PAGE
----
The set by punk poet laureate Patti Smith was a master class in emotive original work and soulful interpretation. Set opener “People Have the Power” was a passionate and inspirational rallying cry that made Smith’s populist politics plain. She paid tribute to Jimi Hendrix with “Are You Experienced,” and spoke about the desecration of Uluru and the Great Barrier Reef in Australia with a gripping cover of Midnight Oil’s “Beds are Burning.” During a mesmerizing “Dancing Barefoot,” Smith walked the stage waving and blowing kisses. An intimate piano-and-vocal version of Neil Young’s “After the Gold Rush” was repurposed as a haunting and psychedelic warning of environmental calamity. “Look at Mother Nature on the run in the 21st century,” sang Smith. “Free Money” was a highlight featuring guitarist Lenny Kaye. Smith told the crowd of her roots in Chicago’s Logan Square neighborhood, and recalled what her daughter had told her recently. “Chicago is where I took my first breath as a human being,” she said. “I’m always glad to be back.” Smith’s band featured son Jackson on guitar, and the singer dedicated the sensual and devoted “Because the Night” to her late husband Fred “Sonic” Smith. The show closed with a riveting cover of Them song “Gloria.” Smith fused the passion, power and showmanship of Van Morrison and Mick Jagger with her own poetic spirit, building from a low rumble to hurricane force.
Nick Lowe & Los Straitjackets
Surf rockers Los Straitjackets amplified the roots and twanging Duane Eddy influences in Lowe’s tuneful pop. The set began with Stiff Records’ inaugural single “So it Goes” and closed with the banger “Heart of the City.” In between were favorites like the cartwheeling “Half a Boy and Half a Man.” Lowe departed the stage briefly to feature Los Straitjackets. Wearing black suits and luchador masks in the afternoon sun, the quartet tore into “Kawanga!” and included a quote from the Rolling Stones’ “Paint it, Black” before covering “Venus” by Shocking Blue. Lowe returned to the stage for “Tokyo Bay,” and got the crowd singing with 1979 #12 Billboard Hot 100 single “Cruel to be Kind.”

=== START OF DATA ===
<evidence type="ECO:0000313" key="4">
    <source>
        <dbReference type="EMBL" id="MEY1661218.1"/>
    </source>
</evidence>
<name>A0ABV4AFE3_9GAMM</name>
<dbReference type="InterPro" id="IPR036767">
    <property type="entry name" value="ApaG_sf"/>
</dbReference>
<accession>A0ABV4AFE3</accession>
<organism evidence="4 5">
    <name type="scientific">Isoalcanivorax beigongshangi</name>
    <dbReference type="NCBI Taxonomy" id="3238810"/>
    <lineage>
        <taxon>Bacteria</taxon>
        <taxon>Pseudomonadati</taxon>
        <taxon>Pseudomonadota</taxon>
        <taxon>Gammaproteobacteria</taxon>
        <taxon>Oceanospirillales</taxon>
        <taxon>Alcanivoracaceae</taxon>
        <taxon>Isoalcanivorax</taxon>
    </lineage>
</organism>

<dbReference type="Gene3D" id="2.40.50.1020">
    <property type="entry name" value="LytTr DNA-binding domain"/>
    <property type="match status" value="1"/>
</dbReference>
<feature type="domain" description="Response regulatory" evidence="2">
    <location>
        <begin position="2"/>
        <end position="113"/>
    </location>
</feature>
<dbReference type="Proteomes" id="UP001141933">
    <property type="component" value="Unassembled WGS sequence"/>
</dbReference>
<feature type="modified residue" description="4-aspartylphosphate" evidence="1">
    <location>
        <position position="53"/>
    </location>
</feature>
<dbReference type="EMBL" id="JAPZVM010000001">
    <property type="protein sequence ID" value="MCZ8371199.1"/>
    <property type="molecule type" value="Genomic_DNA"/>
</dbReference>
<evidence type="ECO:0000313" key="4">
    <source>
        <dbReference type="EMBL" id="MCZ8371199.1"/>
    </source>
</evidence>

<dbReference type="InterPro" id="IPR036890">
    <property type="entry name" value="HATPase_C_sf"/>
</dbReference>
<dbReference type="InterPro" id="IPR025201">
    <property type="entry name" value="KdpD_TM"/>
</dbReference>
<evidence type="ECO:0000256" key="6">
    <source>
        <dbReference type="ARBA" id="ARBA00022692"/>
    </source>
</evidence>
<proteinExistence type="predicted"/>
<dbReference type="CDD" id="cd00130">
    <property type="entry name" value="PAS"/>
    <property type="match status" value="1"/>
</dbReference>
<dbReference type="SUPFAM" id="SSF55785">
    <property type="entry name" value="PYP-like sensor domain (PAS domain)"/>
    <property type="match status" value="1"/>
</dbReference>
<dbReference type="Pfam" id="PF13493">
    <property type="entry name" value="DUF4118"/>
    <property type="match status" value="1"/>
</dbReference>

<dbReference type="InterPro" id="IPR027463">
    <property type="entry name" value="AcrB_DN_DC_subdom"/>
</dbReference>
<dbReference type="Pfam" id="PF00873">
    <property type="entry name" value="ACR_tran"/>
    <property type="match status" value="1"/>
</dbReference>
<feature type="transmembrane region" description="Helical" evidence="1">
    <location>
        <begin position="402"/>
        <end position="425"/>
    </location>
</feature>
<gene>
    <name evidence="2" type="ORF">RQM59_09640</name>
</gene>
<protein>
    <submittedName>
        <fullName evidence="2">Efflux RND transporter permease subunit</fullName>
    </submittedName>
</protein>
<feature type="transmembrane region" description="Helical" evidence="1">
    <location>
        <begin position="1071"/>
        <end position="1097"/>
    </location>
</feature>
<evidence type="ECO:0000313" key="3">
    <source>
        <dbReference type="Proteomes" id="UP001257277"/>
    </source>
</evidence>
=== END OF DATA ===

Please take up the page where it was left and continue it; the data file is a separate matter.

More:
The Village People
The Village People brought the late ’70s disco craze and campy attire to the afternoon. With no small sense of irony, younger festgoers launched the day’s fiercest mosh pit and sent hundreds of crowd surfers over the front rail as the band played hits “Macho Man,” “Go West,” “In the Navy,” and iconic 1972 #2 pop single “Y.M.C.A.” Original bandmember (and “policeman” character) Victor Willis led a sharp contemporary band of seasoned funk and soul players in addition to five relatively recent recruits as costumed background vocalists (“G.I.” Alex Briley of the original 7-piece line-up departed the band in 2017). Willis paused before each of the band’s hits to remind the crowd of his key role as a songwriter.
The Raconteurs featuring Jack White and Brendan Benson honored Patti Smith with their own cover of “Gloria.” The band closed with an expanded run through “Steady As She Goes.” White exchanged call-and-response antics with the crowd, with the audience shouting the question, “Are you steady now?”
Ween’s spirited set included a full performance of 1997 album The Mollusk, with favorites including “Mutilated Lips” and “Ocean Man.”